First View of the City of Mecca: Left in the Background Is the Rampart of Jiyād. The Big Building to the Right Is the Ḥamīdiyyah, Nearby to the Left Is the Printing House
This rare photograph is from Bilder aus Mecca (Images from Mecca), an album by the Dutch orientalist Christiaan Snouck Hurgronje (1857–1936) that is one of the earliest works by a non-Arab to document Mecca and the hajj in photographs. Hurgronje studied at Leiden University, where he earned a doctorate in Semitic languages and literature with a dissertation on Mecca and the pilgrim rituals and their historical background. He became a teacher at the Leiden training college for East Indian officials. In 1884–85 he was granted a leave of absence to go to Jeddah and Mecca to study Arabic and pursue research. He lived in Mecca for approximately six months, where he converted to Islam and adopted the name Abdul Ghaffar. In 1888, he published Bilderatlas zu Mekka (Photographic atlas of Mecca), a compilation of photographs that he had taken and collected in the city. Hurgronje published Bilder aus Mecca the following year as a supplement to the earlier work. Scholars have concluded that the photographs in this album were by al-Sayyid ʻAbd al-Ghaffār, an Indian physician living in Mecca who was a friend of Hurgronje.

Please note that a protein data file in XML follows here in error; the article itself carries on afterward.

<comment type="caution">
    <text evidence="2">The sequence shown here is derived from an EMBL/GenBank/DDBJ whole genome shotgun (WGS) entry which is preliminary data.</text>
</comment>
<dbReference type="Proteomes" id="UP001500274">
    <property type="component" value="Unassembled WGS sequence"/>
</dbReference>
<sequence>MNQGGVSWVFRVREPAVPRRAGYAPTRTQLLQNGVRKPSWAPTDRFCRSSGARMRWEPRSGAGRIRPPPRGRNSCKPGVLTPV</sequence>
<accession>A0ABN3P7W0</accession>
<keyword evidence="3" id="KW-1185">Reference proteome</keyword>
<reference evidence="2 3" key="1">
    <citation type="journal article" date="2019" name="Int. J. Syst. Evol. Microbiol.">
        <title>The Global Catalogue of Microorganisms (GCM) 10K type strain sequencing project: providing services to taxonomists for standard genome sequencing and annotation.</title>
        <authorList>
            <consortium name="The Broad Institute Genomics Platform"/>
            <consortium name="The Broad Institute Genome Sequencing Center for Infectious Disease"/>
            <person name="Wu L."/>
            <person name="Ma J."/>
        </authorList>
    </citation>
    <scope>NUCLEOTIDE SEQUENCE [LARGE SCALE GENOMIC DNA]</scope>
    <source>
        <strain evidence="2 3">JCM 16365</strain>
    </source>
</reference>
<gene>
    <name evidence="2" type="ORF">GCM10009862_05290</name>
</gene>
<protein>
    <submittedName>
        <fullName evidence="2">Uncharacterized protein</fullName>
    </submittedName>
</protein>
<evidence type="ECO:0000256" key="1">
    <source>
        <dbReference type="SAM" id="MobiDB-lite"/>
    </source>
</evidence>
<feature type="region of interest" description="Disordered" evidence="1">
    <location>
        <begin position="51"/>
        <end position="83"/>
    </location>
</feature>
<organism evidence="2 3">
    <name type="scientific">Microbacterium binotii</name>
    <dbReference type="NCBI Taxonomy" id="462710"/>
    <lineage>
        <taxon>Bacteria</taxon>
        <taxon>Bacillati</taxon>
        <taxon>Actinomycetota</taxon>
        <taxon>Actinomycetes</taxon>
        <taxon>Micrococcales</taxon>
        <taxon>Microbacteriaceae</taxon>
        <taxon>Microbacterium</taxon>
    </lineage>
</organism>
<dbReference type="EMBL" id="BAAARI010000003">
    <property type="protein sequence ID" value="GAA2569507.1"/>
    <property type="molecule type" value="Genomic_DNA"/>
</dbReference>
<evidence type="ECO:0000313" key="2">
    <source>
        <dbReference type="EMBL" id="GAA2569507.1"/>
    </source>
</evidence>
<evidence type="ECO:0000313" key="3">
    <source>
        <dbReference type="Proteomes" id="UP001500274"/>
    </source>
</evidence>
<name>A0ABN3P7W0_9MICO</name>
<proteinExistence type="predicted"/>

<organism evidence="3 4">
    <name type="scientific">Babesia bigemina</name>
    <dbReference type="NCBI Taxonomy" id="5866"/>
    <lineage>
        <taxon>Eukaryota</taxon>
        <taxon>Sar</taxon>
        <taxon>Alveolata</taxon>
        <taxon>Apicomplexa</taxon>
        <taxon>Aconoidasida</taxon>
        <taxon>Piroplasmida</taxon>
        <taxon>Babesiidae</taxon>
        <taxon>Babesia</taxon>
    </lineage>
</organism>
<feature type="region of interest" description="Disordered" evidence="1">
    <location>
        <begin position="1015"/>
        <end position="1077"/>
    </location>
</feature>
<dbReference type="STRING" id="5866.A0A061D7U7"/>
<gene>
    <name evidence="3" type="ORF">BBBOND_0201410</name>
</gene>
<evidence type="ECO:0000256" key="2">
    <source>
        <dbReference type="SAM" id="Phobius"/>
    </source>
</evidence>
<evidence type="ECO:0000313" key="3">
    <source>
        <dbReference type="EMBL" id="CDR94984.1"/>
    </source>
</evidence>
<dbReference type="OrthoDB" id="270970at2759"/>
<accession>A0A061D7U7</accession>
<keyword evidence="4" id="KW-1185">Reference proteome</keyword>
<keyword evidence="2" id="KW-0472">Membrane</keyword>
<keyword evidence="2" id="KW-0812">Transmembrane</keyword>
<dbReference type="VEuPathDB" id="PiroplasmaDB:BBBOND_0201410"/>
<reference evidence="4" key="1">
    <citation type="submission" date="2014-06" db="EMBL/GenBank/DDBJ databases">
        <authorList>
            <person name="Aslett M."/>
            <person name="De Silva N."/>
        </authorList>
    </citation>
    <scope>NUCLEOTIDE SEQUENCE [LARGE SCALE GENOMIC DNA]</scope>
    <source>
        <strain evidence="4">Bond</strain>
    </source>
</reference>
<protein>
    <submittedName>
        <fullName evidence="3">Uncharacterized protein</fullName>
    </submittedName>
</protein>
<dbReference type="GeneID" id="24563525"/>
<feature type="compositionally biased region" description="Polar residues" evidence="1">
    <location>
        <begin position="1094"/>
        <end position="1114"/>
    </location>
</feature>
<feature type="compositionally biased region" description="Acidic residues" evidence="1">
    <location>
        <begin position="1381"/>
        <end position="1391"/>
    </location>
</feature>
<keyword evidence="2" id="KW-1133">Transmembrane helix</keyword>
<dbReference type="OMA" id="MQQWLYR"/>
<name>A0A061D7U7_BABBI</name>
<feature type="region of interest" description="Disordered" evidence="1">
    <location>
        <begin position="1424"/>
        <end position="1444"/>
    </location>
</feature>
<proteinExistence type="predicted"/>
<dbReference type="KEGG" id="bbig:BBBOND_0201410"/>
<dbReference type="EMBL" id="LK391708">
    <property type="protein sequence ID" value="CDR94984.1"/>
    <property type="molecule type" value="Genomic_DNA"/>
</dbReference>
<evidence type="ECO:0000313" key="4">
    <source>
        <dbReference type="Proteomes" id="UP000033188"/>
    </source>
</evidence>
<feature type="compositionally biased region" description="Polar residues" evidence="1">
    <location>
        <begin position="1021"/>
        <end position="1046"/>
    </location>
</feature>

E.J. Brill, Leiden
Title in Original Language
Erste Ansicht der Stadt Mekka: links im Hintergrund die Festung Djijād. Das grosse Gebäude rechts ist ied die Hamīdijjah, links daneben die Druckerei
Type of Item
1 photographic print in an album : albumen
- Badr El-Hage, “The First Non-Arab Photographers of the Hijaz,” Saudi Arabia: Caught in Time 1861-1939 (Reading, United Kingdom: Garnet Publishing Ltd., 1997).
Last updated: April 10, 2015